As part of CCAI’s 20/20 Vision Program, I had the privilege of coordinating a congressional delegation to the United Kingdom and Ethiopia during the August recess here on Capitol Hill. Senator Mary Landrieu (D-LA) led the official Congressional delegation and was joined by Ambassador Susan Jacobs, the recently appointed Special Advisor to the Department of State’s Office of Children’s Issues (reporting directly to Secretary Clinton), as well as Mr. Gary Newton, USAID’s Special Advisor for Orphans and Children.
CCAI is honored to be a part of what we believe is essential to moving Orphan and Vulnerable Children (OVC) policy forward in the world by bringing the government sectors together along with the private sectors and faith-based groups. Toward that end, CCAI and Senator Landrieu’s delegation coordinated with the Legatum Institute of London and Buckner Bright Hope of Addis Ababa, Ethiopia and Buckner International of Dallas Texas to create an incredible itinerary to raise awareness of the children around the globe in need of permanent, loving families.
The delegation’s visit to London was graciously hosted by Dr. Jean Geran and Natalie Gonnella at the Legatum Institute, who also launched the fabulous EACH Campaign in March, 2010. Legatum Institute arranged for Senator Landrieu to meet with two Members of Parliament – Mr. Jim Fitzpatrick and Mr. Nick Smith – to discuss the issues surrounding orphans and vulnerable children and the legislative work of the U.S. members of the Congressional Coalition on Adoption toward finding permanency for these children. The meeting was followed by a larger program with a panel of presenters from the United Kingdom and United States, including Secretary Andrew Mitchell, the U.K.’s Secretary of State for International Development.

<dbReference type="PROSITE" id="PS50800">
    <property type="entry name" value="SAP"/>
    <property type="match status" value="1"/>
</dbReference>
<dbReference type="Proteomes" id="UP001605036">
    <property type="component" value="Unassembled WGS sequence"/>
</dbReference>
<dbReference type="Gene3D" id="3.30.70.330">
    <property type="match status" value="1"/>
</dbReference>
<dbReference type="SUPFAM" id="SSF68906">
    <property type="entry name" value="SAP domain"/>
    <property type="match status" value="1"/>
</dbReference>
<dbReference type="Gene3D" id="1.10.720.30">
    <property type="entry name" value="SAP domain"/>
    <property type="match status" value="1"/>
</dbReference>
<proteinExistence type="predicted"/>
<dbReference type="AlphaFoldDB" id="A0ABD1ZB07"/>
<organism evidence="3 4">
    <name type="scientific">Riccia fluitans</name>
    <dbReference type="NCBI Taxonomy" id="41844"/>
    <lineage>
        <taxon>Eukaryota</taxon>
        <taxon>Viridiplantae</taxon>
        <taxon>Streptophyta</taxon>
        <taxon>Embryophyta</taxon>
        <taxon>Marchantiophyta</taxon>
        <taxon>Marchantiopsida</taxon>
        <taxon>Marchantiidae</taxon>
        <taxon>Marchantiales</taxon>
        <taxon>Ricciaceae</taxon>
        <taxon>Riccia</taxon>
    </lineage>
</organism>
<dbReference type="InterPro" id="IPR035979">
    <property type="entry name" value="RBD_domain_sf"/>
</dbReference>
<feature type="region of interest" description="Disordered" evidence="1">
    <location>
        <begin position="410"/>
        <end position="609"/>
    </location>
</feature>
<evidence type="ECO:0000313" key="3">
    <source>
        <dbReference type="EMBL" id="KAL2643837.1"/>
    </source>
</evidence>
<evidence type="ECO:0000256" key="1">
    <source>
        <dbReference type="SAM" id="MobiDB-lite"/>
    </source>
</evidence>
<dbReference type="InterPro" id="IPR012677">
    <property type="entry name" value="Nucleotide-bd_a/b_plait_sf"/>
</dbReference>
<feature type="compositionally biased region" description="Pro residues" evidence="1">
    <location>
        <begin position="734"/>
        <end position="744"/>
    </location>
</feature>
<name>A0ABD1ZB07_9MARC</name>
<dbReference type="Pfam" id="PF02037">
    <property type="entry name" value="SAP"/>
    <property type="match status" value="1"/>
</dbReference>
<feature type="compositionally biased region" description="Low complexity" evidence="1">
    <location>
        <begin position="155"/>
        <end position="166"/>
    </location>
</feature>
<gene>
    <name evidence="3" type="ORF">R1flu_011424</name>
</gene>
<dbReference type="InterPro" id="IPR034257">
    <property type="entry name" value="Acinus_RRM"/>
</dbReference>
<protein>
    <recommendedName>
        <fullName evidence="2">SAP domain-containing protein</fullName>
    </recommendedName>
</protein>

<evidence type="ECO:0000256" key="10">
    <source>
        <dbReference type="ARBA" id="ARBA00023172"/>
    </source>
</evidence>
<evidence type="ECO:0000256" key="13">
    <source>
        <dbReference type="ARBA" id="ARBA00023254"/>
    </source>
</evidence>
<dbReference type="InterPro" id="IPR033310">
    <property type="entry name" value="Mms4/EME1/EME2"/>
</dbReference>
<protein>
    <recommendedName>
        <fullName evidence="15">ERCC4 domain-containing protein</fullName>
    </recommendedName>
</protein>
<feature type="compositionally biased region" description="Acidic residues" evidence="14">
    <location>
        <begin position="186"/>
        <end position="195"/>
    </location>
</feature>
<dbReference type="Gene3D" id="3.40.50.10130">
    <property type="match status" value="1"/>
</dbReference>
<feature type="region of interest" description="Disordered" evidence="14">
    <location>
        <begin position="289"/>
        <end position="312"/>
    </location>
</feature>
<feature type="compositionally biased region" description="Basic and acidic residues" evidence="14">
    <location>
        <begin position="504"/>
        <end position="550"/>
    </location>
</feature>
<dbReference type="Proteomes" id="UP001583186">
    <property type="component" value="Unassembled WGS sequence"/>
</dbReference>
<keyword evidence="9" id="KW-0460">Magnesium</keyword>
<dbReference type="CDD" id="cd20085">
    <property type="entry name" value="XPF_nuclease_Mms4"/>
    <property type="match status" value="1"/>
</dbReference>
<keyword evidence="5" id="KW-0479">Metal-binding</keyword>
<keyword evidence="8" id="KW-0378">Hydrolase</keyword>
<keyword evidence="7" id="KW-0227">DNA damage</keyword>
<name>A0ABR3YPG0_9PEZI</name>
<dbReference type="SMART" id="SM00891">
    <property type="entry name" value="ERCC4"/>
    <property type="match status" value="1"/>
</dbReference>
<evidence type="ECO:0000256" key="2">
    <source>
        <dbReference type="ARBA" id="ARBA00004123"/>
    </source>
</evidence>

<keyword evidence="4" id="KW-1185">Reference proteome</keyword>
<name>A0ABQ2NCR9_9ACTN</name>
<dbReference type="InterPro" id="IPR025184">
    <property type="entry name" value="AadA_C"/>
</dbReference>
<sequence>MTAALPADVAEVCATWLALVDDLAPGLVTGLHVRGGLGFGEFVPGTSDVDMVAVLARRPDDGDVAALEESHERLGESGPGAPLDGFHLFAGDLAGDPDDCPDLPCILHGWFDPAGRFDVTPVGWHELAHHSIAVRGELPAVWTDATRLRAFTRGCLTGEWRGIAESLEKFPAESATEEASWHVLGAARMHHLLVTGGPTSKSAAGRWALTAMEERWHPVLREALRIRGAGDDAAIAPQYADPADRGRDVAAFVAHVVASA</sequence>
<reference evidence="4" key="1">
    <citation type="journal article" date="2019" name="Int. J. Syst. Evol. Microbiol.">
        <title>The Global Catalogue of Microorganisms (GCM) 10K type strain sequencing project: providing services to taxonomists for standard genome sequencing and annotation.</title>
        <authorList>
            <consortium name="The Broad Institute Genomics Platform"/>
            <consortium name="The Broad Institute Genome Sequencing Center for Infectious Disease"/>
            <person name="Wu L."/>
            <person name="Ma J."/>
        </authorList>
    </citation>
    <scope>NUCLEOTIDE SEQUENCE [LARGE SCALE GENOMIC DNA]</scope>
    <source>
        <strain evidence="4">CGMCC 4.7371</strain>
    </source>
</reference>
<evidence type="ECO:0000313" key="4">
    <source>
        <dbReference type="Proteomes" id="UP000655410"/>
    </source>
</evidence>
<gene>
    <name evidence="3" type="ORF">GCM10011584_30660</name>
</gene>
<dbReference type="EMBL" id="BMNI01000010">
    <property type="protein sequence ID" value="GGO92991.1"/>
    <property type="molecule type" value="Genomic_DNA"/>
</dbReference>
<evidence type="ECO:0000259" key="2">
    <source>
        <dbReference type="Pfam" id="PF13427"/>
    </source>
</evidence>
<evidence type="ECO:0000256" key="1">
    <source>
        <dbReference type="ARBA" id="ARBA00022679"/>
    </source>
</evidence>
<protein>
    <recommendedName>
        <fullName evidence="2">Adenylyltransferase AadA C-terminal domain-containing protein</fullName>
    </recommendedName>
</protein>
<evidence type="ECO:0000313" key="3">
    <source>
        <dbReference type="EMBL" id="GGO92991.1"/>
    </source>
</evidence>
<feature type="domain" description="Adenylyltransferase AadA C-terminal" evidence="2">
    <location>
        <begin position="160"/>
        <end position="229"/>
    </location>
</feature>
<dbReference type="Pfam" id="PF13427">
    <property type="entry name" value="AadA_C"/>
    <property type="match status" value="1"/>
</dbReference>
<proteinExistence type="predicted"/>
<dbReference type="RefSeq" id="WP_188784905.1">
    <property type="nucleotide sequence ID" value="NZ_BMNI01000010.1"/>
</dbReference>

The delegation then concluded their short visit to London with a tour of the Foundling Museum, which tells the story of London’s first home for abandoned children – the Foundling Hospital. The Foundling Hospital’s work was supported by philanthropist Thomas Coram and his friends: artist William Hogarth whose beautiful pieces grace the walls of many rooms in the museum, as well as the renowned composer George Frideric Handel who regularly played his Messiah at benefit concerts for the Hospital. The Hospital’s care for abandoned, parentless children was cutting edge in 1739, and the historical lessons the delegation heard were quite amazing. How far we have come since that time, but how much work still remains!
After a short but quite full day in London, the delegation was off to Heathrow Airport to catch our overnight flights to Addis Ababa where we had four more days of meetings.
-Becky Weichhand, Director of Policy